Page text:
Discovering innovations that matter since 2002

Prescription VR screens could overcome ill-fitting headsets

Gaming

EyeNetra’s mobile, smartphone-enabled vision test could help produce vision-corrected VR screens.

As the world of virtual reality continues to expand, a crucial downfall faced by many consumers has not been fully addressed — catering to those who wear glasses. As any short and far-sighted user will know, current VR headsets are not particularly accommodating to frames, and often result in an awkward, ill-fitting experience. Aiming to help glasses-wearers equally enjoy VR is EyeNetra, who have developed portable eye-test devices that use a smartphone screen and app to correct vision.

EyeNetra-VR-vision-corrected-headsets-US-2

The team was birthed out of a research project in MIT. Most people don’t have 20/20 vision, and the VR experience could be significantly dampened by users perceiving the screen as unaligned according to their eyesight. EyeNetra’s mobile eye-test device sees a headset that the phone sits in, and an app that will display patterns which users turn a dial to align, signaling any refractive errors in their vision. The team hopes to provide VR headsets with this technology, which will adjust the screen to users’ unique vision. Current VR headsets allow for spectacles by leaving increased space in front of the eyes, whereas a fully adaptive display would make this unnecessary, enabling a more compact, lighter headset that would offer longer and more comfortable use.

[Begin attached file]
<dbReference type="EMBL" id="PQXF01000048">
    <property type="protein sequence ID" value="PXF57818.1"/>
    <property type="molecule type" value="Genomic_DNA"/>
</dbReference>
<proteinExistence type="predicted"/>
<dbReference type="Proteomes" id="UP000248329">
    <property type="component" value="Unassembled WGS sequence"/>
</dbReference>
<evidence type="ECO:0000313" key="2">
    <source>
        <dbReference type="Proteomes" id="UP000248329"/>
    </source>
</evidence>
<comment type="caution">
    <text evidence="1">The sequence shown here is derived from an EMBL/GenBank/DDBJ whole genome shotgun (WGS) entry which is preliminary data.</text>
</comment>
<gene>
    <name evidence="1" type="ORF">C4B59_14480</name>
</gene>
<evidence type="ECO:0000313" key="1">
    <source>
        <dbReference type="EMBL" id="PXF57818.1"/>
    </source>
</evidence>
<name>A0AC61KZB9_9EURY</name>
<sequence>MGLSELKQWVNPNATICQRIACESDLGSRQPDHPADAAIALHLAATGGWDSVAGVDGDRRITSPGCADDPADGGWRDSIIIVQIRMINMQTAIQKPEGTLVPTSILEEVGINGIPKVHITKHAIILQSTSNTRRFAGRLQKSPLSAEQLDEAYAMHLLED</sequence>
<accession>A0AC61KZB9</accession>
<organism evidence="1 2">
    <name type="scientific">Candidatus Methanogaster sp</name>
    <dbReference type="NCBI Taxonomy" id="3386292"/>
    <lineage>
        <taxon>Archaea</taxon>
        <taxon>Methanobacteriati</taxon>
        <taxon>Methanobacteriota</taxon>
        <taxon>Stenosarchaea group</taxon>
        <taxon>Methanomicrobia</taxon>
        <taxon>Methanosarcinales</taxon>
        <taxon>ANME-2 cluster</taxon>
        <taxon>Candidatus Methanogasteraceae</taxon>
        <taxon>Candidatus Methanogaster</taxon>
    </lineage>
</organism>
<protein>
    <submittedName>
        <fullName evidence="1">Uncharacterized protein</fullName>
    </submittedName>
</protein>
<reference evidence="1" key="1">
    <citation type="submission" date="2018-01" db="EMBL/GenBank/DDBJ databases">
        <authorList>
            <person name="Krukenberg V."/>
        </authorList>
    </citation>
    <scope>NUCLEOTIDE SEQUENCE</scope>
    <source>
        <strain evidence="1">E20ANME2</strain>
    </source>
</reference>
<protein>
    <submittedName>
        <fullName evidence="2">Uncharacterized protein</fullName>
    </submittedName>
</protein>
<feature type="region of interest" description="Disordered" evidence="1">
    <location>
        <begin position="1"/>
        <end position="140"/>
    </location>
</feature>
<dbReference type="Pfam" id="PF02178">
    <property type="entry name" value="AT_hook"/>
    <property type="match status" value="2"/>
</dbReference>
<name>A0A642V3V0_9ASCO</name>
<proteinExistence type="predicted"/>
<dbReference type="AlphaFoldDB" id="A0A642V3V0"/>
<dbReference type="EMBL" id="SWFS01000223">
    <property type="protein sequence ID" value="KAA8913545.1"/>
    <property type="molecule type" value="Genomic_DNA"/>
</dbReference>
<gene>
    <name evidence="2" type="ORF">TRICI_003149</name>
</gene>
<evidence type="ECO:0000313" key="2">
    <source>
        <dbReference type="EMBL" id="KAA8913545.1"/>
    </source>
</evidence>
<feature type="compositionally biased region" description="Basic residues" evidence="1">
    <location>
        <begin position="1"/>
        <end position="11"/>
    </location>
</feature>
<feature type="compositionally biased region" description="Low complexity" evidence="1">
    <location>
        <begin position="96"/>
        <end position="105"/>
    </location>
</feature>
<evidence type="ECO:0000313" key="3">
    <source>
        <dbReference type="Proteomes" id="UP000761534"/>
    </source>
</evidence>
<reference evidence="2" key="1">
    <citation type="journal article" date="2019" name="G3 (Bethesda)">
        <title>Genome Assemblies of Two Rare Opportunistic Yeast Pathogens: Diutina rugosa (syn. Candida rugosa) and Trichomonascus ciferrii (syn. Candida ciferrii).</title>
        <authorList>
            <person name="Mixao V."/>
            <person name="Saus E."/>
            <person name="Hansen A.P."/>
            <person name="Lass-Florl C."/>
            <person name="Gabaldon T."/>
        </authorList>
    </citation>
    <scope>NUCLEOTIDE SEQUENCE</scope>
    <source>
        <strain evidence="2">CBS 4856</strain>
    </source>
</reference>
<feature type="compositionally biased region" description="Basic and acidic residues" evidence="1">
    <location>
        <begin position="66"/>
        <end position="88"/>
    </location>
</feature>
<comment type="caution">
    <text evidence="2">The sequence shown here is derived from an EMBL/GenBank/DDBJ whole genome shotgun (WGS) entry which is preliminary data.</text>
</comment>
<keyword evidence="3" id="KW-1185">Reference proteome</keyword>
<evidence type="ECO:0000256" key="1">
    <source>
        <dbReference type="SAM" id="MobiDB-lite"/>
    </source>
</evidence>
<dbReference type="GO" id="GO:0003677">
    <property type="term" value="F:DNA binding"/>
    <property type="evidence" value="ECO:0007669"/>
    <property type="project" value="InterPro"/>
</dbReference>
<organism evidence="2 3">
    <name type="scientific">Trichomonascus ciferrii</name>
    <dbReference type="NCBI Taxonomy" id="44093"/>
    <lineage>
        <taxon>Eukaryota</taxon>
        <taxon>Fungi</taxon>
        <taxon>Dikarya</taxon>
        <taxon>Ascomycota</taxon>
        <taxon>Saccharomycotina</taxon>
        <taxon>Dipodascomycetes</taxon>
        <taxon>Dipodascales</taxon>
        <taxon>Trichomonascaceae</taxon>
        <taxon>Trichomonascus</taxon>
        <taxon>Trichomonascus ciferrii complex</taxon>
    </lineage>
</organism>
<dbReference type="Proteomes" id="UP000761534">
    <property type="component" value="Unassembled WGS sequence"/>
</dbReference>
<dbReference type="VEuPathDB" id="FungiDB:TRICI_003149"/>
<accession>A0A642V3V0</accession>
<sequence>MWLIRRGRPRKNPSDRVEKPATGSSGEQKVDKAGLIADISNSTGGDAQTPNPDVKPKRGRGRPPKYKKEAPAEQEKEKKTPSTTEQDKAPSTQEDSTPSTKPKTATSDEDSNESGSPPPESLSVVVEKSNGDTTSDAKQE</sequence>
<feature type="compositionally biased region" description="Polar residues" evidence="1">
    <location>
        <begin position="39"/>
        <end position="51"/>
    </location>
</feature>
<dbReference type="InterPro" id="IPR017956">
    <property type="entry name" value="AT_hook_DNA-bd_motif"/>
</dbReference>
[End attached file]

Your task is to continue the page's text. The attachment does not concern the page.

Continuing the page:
EyeNetra is currently looking for partners that would bring their ‘personalized correction’ screen into the world of VR. Could similar technology make other screens vision-correct?

Email: info@eyenetra.com

Website: www.news.mit.edu

Download PDF

Springwise Services:
Our expertise in spotting the latest innovations is the best resource to empower your team’s future planning.

Find out More